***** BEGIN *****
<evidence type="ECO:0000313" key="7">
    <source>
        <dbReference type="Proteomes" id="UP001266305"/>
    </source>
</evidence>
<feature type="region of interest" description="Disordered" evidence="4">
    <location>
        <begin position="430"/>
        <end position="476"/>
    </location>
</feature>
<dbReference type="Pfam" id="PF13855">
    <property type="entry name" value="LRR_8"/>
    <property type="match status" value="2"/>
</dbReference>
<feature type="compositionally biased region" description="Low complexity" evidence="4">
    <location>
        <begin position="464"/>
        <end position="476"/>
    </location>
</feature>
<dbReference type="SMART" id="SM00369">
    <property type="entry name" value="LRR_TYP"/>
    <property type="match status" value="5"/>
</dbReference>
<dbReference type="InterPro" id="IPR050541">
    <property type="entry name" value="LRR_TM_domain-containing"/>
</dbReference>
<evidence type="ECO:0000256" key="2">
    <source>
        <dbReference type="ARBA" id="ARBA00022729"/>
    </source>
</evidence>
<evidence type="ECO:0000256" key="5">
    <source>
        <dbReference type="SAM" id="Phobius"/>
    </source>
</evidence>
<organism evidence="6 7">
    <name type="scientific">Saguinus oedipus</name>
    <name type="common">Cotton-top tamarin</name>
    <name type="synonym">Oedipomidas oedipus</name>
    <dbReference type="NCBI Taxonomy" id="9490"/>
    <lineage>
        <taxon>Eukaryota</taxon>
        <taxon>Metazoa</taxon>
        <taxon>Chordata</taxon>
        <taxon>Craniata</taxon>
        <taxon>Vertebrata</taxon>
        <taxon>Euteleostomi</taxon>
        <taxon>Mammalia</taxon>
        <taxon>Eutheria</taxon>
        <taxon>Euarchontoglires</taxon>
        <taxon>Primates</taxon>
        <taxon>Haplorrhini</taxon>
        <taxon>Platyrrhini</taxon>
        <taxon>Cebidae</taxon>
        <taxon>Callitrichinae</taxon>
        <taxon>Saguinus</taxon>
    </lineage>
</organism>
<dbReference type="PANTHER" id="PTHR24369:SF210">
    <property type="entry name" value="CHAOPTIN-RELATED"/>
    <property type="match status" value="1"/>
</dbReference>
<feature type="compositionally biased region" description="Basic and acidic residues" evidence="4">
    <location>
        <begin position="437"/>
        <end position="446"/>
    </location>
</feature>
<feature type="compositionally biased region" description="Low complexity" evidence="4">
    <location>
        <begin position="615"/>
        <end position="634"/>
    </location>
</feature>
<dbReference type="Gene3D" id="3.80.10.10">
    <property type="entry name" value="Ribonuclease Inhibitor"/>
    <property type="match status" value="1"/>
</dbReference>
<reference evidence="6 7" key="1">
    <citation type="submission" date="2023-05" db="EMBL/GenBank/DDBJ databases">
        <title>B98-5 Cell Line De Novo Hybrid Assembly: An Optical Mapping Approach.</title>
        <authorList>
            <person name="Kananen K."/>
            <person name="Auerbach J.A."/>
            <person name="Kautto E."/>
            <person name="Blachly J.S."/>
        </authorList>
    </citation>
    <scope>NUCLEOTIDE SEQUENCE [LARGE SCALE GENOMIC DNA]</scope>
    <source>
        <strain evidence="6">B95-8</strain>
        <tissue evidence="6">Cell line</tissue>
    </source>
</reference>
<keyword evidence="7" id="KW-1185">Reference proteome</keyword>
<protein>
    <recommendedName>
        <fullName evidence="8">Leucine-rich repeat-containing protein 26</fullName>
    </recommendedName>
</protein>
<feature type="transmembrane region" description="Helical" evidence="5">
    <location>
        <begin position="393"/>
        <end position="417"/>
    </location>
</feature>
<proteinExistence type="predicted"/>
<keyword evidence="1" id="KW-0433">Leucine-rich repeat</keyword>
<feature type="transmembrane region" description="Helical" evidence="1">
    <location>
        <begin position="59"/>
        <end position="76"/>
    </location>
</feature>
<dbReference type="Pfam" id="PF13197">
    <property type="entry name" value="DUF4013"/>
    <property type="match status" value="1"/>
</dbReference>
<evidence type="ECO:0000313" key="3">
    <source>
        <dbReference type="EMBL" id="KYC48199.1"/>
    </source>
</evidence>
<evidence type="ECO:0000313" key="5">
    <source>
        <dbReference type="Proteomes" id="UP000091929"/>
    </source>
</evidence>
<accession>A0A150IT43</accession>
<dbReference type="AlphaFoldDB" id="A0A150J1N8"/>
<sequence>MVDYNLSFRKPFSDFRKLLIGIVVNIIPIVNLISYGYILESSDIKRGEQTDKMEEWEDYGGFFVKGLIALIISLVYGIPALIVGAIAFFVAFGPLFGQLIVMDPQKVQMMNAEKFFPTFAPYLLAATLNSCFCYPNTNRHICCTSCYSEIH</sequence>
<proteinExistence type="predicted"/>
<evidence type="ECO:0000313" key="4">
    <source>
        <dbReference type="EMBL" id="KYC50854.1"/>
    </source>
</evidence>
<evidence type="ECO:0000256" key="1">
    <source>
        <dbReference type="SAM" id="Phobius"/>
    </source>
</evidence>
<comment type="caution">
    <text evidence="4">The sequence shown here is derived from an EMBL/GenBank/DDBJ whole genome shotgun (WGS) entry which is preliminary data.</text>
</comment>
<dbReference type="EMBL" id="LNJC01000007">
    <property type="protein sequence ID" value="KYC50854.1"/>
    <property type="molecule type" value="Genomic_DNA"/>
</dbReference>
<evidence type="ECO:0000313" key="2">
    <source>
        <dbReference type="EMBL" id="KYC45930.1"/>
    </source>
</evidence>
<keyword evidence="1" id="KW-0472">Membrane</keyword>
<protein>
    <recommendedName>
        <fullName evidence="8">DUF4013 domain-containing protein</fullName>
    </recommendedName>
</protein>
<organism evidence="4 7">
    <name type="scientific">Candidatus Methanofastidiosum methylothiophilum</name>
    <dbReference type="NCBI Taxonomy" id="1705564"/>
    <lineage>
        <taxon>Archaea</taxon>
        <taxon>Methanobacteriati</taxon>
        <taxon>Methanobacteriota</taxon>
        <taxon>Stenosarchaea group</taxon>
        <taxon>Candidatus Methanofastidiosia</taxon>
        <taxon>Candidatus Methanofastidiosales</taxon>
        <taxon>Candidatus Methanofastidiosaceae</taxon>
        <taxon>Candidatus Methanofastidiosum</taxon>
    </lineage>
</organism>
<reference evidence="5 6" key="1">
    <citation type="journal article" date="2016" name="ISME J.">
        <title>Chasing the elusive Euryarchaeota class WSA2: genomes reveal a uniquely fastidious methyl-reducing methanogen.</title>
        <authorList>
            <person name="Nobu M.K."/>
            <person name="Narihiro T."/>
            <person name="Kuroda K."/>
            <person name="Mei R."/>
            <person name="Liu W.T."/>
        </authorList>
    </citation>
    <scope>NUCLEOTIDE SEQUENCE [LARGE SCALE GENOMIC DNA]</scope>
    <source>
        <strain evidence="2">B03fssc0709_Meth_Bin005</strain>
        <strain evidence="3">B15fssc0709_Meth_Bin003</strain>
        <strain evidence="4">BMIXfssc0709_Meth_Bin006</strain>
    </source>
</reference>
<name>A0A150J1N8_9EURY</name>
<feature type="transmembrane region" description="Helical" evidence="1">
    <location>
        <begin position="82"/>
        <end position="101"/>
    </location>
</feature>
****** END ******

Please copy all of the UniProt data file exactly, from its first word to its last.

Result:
<evidence type="ECO:0000313" key="7">
    <source>
        <dbReference type="Proteomes" id="UP001266305"/>
    </source>
</evidence>
<feature type="region of interest" description="Disordered" evidence="4">
    <location>
        <begin position="430"/>
        <end position="476"/>
    </location>
</feature>
<dbReference type="Pfam" id="PF13855">
    <property type="entry name" value="LRR_8"/>
    <property type="match status" value="2"/>
</dbReference>
<feature type="compositionally biased region" description="Low complexity" evidence="4">
    <location>
        <begin position="464"/>
        <end position="476"/>
    </location>
</feature>
<dbReference type="SMART" id="SM00369">
    <property type="entry name" value="LRR_TYP"/>
    <property type="match status" value="5"/>
</dbReference>
<dbReference type="InterPro" id="IPR050541">
    <property type="entry name" value="LRR_TM_domain-containing"/>
</dbReference>
<evidence type="ECO:0000256" key="2">
    <source>
        <dbReference type="ARBA" id="ARBA00022729"/>
    </source>
</evidence>
<evidence type="ECO:0000256" key="5">
    <source>
        <dbReference type="SAM" id="Phobius"/>
    </source>
</evidence>
<organism evidence="6 7">
    <name type="scientific">Saguinus oedipus</name>
    <name type="common">Cotton-top tamarin</name>
    <name type="synonym">Oedipomidas oedipus</name>
    <dbReference type="NCBI Taxonomy" id="9490"/>
    <lineage>
        <taxon>Eukaryota</taxon>
        <taxon>Metazoa</taxon>
        <taxon>Chordata</taxon>
        <taxon>Craniata</taxon>
        <taxon>Vertebrata</taxon>
        <taxon>Euteleostomi</taxon>
        <taxon>Mammalia</taxon>
        <taxon>Eutheria</taxon>
        <taxon>Euarchontoglires</taxon>
        <taxon>Primates</taxon>
        <taxon>Haplorrhini</taxon>
        <taxon>Platyrrhini</taxon>
        <taxon>Cebidae</taxon>
        <taxon>Callitrichinae</taxon>
        <taxon>Saguinus</taxon>
    </lineage>
</organism>
<dbReference type="PANTHER" id="PTHR24369:SF210">
    <property type="entry name" value="CHAOPTIN-RELATED"/>
    <property type="match status" value="1"/>
</dbReference>
<feature type="compositionally biased region" description="Basic and acidic residues" evidence="4">
    <location>
        <begin position="437"/>
        <end position="446"/>
    </location>
</feature>
<feature type="compositionally biased region" description="Low complexity" evidence="4">
    <location>
        <begin position="615"/>
        <end position="634"/>
    </location>
</feature>
<dbReference type="Gene3D" id="3.80.10.10">
    <property type="entry name" value="Ribonuclease Inhibitor"/>
    <property type="match status" value="1"/>
</dbReference>
<reference evidence="6 7" key="1">
    <citation type="submission" date="2023-05" db="EMBL/GenBank/DDBJ databases">
        <title>B98-5 Cell Line De Novo Hybrid Assembly: An Optical Mapping Approach.</title>
        <authorList>
            <person name="Kananen K."/>
            <person name="Auerbach J.A."/>
            <person name="Kautto E."/>
            <person name="Blachly J.S."/>
        </authorList>
    </citation>
    <scope>NUCLEOTIDE SEQUENCE [LARGE SCALE GENOMIC DNA]</scope>
    <source>
        <strain evidence="6">B95-8</strain>
        <tissue evidence="6">Cell line</tissue>
    </source>
</reference>
<keyword evidence="7" id="KW-1185">Reference proteome</keyword>
<protein>
    <recommendedName>
        <fullName evidence="8">Leucine-rich repeat-containing protein 26</fullName>
    </recommendedName>
</protein>
<feature type="transmembrane region" description="Helical" evidence="5">
    <location>
        <begin position="393"/>
        <end position="417"/>
    </location>
</feature>
<proteinExistence type="predicted"/>
<keyword evidence="1" id="KW-0433">Leucine-rich repeat</keyword>
<feature type="transmembrane region" description="Helical" evidence="1">
    <location>
        <begin position="59"/>
        <end position="76"/>
    </location>
</feature>
<dbReference type="Pfam" id="PF13197">
    <property type="entry name" value="DUF4013"/>
    <property type="match status" value="1"/>
</dbReference>
<evidence type="ECO:0000313" key="3">
    <source>
        <dbReference type="EMBL" id="KYC48199.1"/>
    </source>
</evidence>
<evidence type="ECO:0000313" key="5">
    <source>
        <dbReference type="Proteomes" id="UP000091929"/>
    </source>
</evidence>
<accession>A0A150IT43</accession>
<dbReference type="AlphaFoldDB" id="A0A150J1N8"/>
<sequence>MVDYNLSFRKPFSDFRKLLIGIVVNIIPIVNLISYGYILESSDIKRGEQTDKMEEWEDYGGFFVKGLIALIISLVYGIPALIVGAIAFFVAFGPLFGQLIVMDPQKVQMMNAEKFFPTFAPYLLAATLNSCFCYPNTNRHICCTSCYSEIH</sequence>
<proteinExistence type="predicted"/>
<evidence type="ECO:0000313" key="4">
    <source>
        <dbReference type="EMBL" id="KYC50854.1"/>
    </source>
</evidence>
<evidence type="ECO:0000256" key="1">
    <source>
        <dbReference type="SAM" id="Phobius"/>
    </source>
</evidence>
<comment type="caution">
    <text evidence="4">The sequence shown here is derived from an EMBL/GenBank/DDBJ whole genome shotgun (WGS) entry which is preliminary data.</text>
</comment>
<dbReference type="EMBL" id="LNJC01000007">
    <property type="protein sequence ID" value="KYC50854.1"/>
    <property type="molecule type" value="Genomic_DNA"/>
</dbReference>
<evidence type="ECO:0000313" key="2">
    <source>
        <dbReference type="EMBL" id="KYC45930.1"/>
    </source>
</evidence>
<keyword evidence="1" id="KW-0472">Membrane</keyword>
<protein>
    <recommendedName>
        <fullName evidence="8">DUF4013 domain-containing protein</fullName>
    </recommendedName>
</protein>
<organism evidence="4 7">
    <name type="scientific">Candidatus Methanofastidiosum methylothiophilum</name>
    <dbReference type="NCBI Taxonomy" id="1705564"/>
    <lineage>
        <taxon>Archaea</taxon>
        <taxon>Methanobacteriati</taxon>
        <taxon>Methanobacteriota</taxon>
        <taxon>Stenosarchaea group</taxon>
        <taxon>Candidatus Methanofastidiosia</taxon>
        <taxon>Candidatus Methanofastidiosales</taxon>
        <taxon>Candidatus Methanofastidiosaceae</taxon>
        <taxon>Candidatus Methanofastidiosum</taxon>
    </lineage>
</organism>
<reference evidence="5 6" key="1">
    <citation type="journal article" date="2016" name="ISME J.">
        <title>Chasing the elusive Euryarchaeota class WSA2: genomes reveal a uniquely fastidious methyl-reducing methanogen.</title>
        <authorList>
            <person name="Nobu M.K."/>
            <person name="Narihiro T."/>
            <person name="Kuroda K."/>
            <person name="Mei R."/>
            <person name="Liu W.T."/>
        </authorList>
    </citation>
    <scope>NUCLEOTIDE SEQUENCE [LARGE SCALE GENOMIC DNA]</scope>
    <source>
        <strain evidence="2">B03fssc0709_Meth_Bin005</strain>
        <strain evidence="3">B15fssc0709_Meth_Bin003</strain>
        <strain evidence="4">BMIXfssc0709_Meth_Bin006</strain>
    </source>
</reference>
<name>A0A150J1N8_9EURY</name>
<feature type="transmembrane region" description="Helical" evidence="1">
    <location>
        <begin position="82"/>
        <end position="101"/>
    </location>
</feature>